AL WAKRAH, Qatar (Reuters) - Japan's players were devastated after Monday's agonising defeat on penalties by Croatia in the World Cup last 16 but coach Hajime Moriyasu opted to look towards a brighter future for his team in the years to come despite their disappointment.
Looking to reach the quarter-finals for the first time, Japan were the livelier side in the first half and took the lead through Daizen Maeda but they faded after Ivan Perisic headed Croatia level following the break and crumbled in the shootout.
Japan lost to Turkey, Paraguay and Belgium in their three previous last-16 appearances at the World Cup.
"Every day, for four years, we worked hard to break this barrier but we couldn't get the result we wanted. It's really hard to take," said captain Maya Yoshida, one of three players who had penalties saved by Croatia goalkeeper Dominic Livakovic.
Only Takuma Asano converted his penalty as Livakovic also denied Takumi Minamino and Kaoru Mitoma before Mario Pasalic sent Shuichi Gonda the wrong way and coolly slotted in the winning spot kick for a 3-1 shootout victory.
"The result of the penalties can't be blamed on anyone," winger Ritsu Doan said. "The problem was that we couldn't complete the game in 120 minutes."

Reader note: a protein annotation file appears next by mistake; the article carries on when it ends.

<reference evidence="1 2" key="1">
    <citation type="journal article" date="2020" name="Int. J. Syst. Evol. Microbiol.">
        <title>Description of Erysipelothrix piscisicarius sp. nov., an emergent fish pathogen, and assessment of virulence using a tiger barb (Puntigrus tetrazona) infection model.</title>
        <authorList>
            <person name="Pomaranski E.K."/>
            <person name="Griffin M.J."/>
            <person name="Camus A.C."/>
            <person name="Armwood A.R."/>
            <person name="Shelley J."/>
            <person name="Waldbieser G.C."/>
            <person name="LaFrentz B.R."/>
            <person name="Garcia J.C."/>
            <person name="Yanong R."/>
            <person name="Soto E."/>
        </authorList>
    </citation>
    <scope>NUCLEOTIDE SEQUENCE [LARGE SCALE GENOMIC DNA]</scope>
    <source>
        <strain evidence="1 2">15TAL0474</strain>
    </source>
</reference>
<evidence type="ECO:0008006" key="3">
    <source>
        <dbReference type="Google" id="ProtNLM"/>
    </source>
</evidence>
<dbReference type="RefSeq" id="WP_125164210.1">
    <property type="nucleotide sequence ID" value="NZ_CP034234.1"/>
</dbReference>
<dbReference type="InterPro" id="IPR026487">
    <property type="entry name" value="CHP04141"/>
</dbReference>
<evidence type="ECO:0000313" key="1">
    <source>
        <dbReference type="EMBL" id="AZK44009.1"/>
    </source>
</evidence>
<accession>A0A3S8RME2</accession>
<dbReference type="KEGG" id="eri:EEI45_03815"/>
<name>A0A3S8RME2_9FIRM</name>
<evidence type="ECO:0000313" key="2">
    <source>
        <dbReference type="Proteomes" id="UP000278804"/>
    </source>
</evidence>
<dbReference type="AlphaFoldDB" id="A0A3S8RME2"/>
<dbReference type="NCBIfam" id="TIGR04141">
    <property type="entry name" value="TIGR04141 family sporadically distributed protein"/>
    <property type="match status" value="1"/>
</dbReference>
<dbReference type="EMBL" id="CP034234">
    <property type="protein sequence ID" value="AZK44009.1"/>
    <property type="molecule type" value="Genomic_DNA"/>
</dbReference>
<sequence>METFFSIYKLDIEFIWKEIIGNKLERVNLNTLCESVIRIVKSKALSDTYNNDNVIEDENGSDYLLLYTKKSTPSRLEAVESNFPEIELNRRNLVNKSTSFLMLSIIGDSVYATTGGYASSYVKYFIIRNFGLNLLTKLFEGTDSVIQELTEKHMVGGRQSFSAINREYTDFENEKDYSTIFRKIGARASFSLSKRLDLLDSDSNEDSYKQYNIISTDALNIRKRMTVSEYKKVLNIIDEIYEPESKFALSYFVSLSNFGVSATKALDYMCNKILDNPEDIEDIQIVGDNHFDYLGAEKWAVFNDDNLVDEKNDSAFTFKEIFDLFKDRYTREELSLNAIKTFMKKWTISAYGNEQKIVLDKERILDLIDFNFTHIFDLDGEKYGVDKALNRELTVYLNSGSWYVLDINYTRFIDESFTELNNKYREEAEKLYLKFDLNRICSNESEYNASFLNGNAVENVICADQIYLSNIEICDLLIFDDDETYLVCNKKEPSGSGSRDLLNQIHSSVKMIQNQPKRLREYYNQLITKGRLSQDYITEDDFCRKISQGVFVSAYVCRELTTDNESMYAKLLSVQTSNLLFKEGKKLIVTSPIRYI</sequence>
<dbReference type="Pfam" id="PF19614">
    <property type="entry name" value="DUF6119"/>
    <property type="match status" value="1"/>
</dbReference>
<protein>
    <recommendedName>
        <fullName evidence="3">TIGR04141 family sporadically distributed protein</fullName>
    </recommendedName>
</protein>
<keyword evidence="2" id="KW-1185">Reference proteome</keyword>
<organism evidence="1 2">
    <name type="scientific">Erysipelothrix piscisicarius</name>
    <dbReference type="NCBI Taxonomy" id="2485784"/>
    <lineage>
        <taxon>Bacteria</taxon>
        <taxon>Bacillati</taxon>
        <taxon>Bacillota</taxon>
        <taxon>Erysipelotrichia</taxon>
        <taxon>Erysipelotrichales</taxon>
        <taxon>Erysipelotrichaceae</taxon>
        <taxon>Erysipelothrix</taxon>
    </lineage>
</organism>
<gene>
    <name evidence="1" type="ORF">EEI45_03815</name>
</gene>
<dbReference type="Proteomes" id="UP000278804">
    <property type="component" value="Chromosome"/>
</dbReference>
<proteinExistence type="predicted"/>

Defender Yuto Nagatomo added: "It's difficult to find the words. I think the regret we feel with this loss will lead to something better in the years to come."
Japan topped a difficult Group E after confidence-boosting comeback wins over former world champions Germany and Spain, both by a 2-1 scoreline.
They took the game to 2018 finalists Croatia in the first half and went toe-to-toe with them for 120 minutes but were outdone by a resilient and patient side in an absorbing contest that was deadlocked at 1-1 and ended in the loss on penalties.
"I don't think they succumbed to pressure," Moriyasu said. "The players who played the 120 minutes and those who took the penalties were courageous. I would like to praise their efforts, they tried under such immense pressure.
"Of course we wanted to win and the result is unfortunate, but it does not negate all the efforts of the players... We couldn't break the barrier towards the final eight, but the players were able to show a new generation of Japanese soccer.
"We beat Germany and Spain – both World Cup champions. We should be confident in our ability and if we aim not just to catch up to but to surpass, I think there will be a different future ahead for Japanese soccer."
(Reporting by Hritika Sharma; Additional reporting by Chang-ran Kim; Editing by Ken Ferris)